Palliative care provides significant benefits to patients diagnosed with incurable cancer. Symptom management is a well-known feature of palliative care, but communication with palliative care clinicians is also critical; patients with poor understanding of treatment goals or who have not discussed their preferences in end-of-life care have worse outcomes at the end of life. An early palliative care intervention, involving monthly meetings with a palliative care clinician until death, was tested to fulfill these communication needs over the course of cancer treatment.
Newly diagnosed lung cancer patients who received the early integrated palliative and oncology care intervention reported improved quality of life and less depression in comparison with lung cancer patients receiving usual care. However, patients with non-colorectal gastrointestinal cancer receiving either the intervention or usual care reported improvements in mood and quality of life. The difference between the patient groups may be associated with gastrointestinal cancer patients spending more time in hospitals prior to cancer diagnosis. Patients receiving the intervention were more likely to have discussed their preferences in end-of-life care with clinicians and to report that knowing their prognoses was helpful in decision-making. These findings indicate a significant positive impact of discussions with palliative care clinicians on patients with incurable cancer.
Temel JS, Greer JA, El-Jawahri A, Pirl WF, Park ER, Jackson VA, Back AL, Kamdar M, Jacobsen J, Chittenden EH, Rinaldi SP, Gallagher ER, Eusebio JR, Li Z, Muzikansky A, Ryan DP. Effects of Early Integrated Palliative Care in Patients With Lung and GI Cancer: A Randomized Clinical Trial. J Clin Oncol. 2017 Mar 10;35(8):834-841. PMID: 28029308
Reduced pain is a symptom of healing in patients with chronic wounds, suggesting that molecular mechanisms involved in opioid pain treatments may play a role in wound healing. Pain control can also facilitate wound care procedures. However, reduced immune activity that sometimes accompanies opioid treatment may have negative repercussions on wound healing. Clinical and wound outcome data were analyzed from the WE-HEAL study, which follows patients with chronic wounds over time. Although there were equivalent numbers of chronic wounds that finally healed or didn’t heal whether the patients did or did not receive opioid pain medicine, the time to healing was significantly more rapid for those who had never received opioids. Patients receiving higher opioid doses due to larger wound size or painful comorbidities such as lymphedema or sickle cell disease had slower wound healing in comparison with those receiving lower doses or no opioids. These findings raise important considerations in clinical management of chronic wounds.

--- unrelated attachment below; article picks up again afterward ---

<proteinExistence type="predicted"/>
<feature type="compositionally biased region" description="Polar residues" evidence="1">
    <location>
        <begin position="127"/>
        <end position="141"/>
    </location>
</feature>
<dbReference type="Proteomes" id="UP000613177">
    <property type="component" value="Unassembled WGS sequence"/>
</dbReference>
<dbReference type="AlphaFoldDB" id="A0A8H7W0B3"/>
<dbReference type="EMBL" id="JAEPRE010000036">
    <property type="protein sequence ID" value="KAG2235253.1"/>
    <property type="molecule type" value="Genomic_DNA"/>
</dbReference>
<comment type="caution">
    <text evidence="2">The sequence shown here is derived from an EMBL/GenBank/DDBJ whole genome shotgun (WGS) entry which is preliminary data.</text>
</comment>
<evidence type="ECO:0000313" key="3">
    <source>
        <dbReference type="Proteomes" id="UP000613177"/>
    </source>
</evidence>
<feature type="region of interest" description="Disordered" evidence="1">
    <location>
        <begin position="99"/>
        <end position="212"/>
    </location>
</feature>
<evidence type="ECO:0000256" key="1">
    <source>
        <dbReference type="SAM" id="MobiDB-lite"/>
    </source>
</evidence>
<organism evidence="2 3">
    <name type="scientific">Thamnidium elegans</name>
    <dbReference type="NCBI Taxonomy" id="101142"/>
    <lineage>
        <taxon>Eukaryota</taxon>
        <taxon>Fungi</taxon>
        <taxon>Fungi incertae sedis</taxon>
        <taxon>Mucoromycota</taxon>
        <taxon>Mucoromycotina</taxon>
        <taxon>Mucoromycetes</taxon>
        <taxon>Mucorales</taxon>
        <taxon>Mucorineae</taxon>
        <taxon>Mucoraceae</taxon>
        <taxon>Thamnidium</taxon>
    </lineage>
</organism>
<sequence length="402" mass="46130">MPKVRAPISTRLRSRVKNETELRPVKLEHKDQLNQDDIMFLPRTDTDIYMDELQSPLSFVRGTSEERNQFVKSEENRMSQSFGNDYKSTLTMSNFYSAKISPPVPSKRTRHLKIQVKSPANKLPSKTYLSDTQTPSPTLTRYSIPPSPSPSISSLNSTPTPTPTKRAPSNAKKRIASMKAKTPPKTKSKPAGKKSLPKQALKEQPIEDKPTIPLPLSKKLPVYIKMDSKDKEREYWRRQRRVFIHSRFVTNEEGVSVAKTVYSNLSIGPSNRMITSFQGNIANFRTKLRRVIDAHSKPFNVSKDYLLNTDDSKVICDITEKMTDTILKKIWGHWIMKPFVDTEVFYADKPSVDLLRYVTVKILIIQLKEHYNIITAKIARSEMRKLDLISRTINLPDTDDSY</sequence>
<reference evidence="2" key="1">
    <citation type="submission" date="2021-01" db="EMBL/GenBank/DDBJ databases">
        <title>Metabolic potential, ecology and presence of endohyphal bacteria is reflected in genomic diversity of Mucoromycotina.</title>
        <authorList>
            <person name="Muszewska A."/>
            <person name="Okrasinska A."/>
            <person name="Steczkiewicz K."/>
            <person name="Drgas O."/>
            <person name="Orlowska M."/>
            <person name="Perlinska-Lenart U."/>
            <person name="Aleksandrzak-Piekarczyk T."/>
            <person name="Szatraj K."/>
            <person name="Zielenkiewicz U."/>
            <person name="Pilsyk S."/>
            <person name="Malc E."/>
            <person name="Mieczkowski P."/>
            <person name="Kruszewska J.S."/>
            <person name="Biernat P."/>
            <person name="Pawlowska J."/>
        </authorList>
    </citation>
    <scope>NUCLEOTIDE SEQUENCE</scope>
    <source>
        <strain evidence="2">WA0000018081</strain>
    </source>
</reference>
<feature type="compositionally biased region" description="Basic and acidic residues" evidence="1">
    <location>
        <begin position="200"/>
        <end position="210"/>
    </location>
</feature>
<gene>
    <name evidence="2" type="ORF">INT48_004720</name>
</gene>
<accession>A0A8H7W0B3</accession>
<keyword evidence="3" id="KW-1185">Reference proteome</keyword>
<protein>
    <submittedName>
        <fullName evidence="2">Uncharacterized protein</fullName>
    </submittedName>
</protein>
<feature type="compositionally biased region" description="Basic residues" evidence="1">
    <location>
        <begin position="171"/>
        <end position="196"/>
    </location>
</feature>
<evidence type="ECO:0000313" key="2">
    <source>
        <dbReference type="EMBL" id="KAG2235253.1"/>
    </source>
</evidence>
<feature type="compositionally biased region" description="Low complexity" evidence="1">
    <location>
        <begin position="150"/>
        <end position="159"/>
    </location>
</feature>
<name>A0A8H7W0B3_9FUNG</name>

Shanmugam VK, Couch KS, McNish S, Amdur RL. Relationship between opioid treatment and rate of healing in chronic wounds. Wound Repair Regen. 2017 Jan;25(1):120-130. PMID: 27865036
An impaired sense of smell, or olfactory dysfunction, is a recognized symptom of Alzheimer’s disease and olfactory decline has emerged as an early predictor of the condition. Olfactory dysfunction has also been associated with risk for other forms of dementia and cognitive decline in cognitively healthy older adults. Olfactory identification has shown promise as a screening tool for neurodegenerative conditions but studies of these tests have been limited to Caucasian populations. The Health, Aging, and Body Composition (Health ABC) study recruited cognitively normal, community-dwelling, older (age 70-79) black and white American adults and followed them for 12 years for the development of dementia. Olfactory identification was measured in year 3 of the study. Poor olfaction was significantly associated with risk for dementia among whites, and an association was also seen among blacks. This study, supported in part by NINR, indicates that olfactory identification may be a useful dementia screening tool among black and white American adults.